Why Group Nine Is Prioritizing Podcasts & Partnering with iHeartMedia
From NowThis news videos to Thrillist travel lists, content from Group Nine Media brands reaches more than 80% of Americans in their 20s, per July 2019 Nielsen Digital Content Ratings. In a move to match its audience’s content consumption habits, the mobile-first publisher has partnered with broadcast company iHeartMedia to co-produce a new slate of podcasts.
“We have enough data to know that 66% of our audience listens to podcasts several times per week,” says Brett Kushner, vice president of new initiatives at Group Nine. “We like to be where our audience is.”
Given the media company’s vast reach to consumers in their 20s, that statistic isn’t surprising. Millennials listen to the most podcasts of any age segment, and Gen Z’s listening habits are on the rise, according to recent Adobe Digital Insights.
Currently, Group Nine’s podcast roster is slim. Science brand Seeker produces two shows, and there are no podcasts from the publisher’s three other brands: Thrillist, The Dodo, and NowThis. Production studio JASH, acquired by Group Nine in 2017, has existing comedy shows.
In partnership with iHeartMedia, Group Nine is launching at least one new show for each of its brands, plus JASH. The podcasts will join the iHeartPodcast Network and be distributed across iHeartRadio properties, with the first two shows debuting in fall: “Who Is” extends a popular political biography series from NowThis into audio, and “Re-Rank (WT)” gives Thrillist writers and editors a forum to detail the making of “best” lists they’ve compiled.
Publishing Executive connected with Kushner to discuss the strategic partnership with iHeartMedia and to delve into Group Nine’s podcast development process.
Perks of the Partnership
iHeartMedia’s podcast expertise and audience reach via iHeartRadio were key considerations in the partnership deal, as was the creative freedom the company afforded Group Nine.
“Without having any real podcasting efforts already at Group Nine, working with someone who was fully established in that world that had a lot of big podcasts going and had the radio element which nobody else was able to offer was really the perfect fit,” says Kushner. “This [partnership] is the best way to launch podcasts for brands that are already established but just didn’t have that footprint in audio yet.”
While iHeartMedia is helping to finance and promote the new podcasts, Group Nine is building its own staff to produce the shows internally. The iHeartMedia team is weighing in on creative concepts and imparting best practices from a high level, but encouraging Group Nine to develop the shows that will resonate best with its brand audiences, says Kushner. iHeartMedia will take the lead on ad sales to monetize the podcasts.
“They’re also promoting the shows in ways that we can’t, on the radio and on their existing podcasts, and helping us promote to our audience using our social, web, and any other kinds of promotion that we can and should do,” says Kushner. “They have a grasp on what works, so we don’t have to guess. We can really target our audience the best way possible and get people to transition to audio on totally new platforms.”
Group Nine also looks forward to expanding its radio presence beyond podcasting, says Kushner. For example, a Thrillist podcast host appearing on a local iHeartRadio station to promote the show can also discuss regional restaurants, entertainment, or attractions that Thrillist is covering through content on other platforms.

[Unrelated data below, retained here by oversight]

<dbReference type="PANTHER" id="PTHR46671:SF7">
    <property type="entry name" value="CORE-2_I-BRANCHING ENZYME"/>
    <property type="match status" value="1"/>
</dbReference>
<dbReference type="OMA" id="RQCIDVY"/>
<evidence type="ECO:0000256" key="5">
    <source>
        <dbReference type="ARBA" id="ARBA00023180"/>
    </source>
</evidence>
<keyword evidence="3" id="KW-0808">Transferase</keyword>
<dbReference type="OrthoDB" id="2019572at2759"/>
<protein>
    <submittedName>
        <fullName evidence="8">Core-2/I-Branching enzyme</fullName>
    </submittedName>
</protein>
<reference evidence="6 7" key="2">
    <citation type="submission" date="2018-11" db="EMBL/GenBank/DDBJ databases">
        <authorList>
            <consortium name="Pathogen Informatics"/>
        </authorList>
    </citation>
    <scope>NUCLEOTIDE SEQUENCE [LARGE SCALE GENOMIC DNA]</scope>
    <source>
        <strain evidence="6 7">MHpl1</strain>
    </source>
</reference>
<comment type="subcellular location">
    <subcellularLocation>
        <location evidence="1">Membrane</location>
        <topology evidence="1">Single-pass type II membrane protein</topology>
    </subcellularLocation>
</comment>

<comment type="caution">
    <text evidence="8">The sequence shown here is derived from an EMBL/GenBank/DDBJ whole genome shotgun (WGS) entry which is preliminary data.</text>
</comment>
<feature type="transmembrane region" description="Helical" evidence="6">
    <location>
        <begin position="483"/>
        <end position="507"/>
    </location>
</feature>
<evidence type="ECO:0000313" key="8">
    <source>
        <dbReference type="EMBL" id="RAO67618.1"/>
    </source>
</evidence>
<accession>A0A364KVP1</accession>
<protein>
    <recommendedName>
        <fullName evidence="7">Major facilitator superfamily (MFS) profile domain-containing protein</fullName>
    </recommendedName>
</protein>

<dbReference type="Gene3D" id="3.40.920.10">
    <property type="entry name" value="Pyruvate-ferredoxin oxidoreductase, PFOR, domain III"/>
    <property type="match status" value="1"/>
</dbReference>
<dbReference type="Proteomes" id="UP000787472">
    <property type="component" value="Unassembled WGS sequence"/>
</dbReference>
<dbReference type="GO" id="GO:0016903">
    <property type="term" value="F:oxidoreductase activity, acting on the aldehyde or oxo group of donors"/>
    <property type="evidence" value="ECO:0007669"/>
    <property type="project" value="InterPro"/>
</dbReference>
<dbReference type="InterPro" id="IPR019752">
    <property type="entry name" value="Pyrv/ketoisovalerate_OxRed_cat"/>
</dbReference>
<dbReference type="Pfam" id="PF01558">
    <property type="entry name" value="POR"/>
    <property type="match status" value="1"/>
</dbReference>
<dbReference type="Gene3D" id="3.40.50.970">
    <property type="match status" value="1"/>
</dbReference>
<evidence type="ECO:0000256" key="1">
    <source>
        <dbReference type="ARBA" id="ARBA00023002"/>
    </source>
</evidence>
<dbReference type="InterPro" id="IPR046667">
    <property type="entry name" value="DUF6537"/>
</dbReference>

Developing the Podcasts
Data from both iHeartMedia and Group Nine highlighted audience trends and factored into final podcast concepts, but the driving consideration in show development was brand identity.
“For these first shows there was a conversation around trying to encapsulate the sound of the brands,” says Kushner. “So many of our brands have such a visual identity – how do we translate that to audio?”
For Thrillist, a lifestyle brand that covers a wide range of topics, the team purposefully designed a podcast that could address any subject matter and be used as a testing ground for future show ideas.
“Whereas we could’ve started with a travel show that incorporates a number of different aspects of food, drinks, and things to do, ‘Re-Rank’ was an even bigger way for us to pull the whole brand in,” says Kushner. “We’ll be able to target different aspects of the brand within these shows and see what the audience is reacting to. If we do an episode about pizza and the audience loves that, then we know that maybe there’s an appetite for one of our pizza series having a life in audio.”
The podcast slate also experiments with different formats, from interview-based shows to more narrative ones. This way Group Nine can gauge its listener preferences.
After the overall concept, Kushner says the host was the second most important decision in podcast development: “This person is going to be in your ears every week, and it’s going to feel like the brand is talking to you through this person. You need someone who is really representative.”
For The Dodo that has to be an animal lover, he says, while editors and video correspondents will take the microphone for Thrillist and NowThis to provide insider perspectives.
Audio storytelling gives the brands an opportunity to tell stories they haven’t been able to tell on other platforms and in other mediums, adds Kushner. For example, The Dodo is known for animal videos, which means many stories are passed by due to lack of visuals – now they can be told via podcast.
“There are so many interesting stories that are behind the scenes,” says Kushner. “Audio allows for that type of storytelling where you don’t have to have the visual components that you would normally need.”
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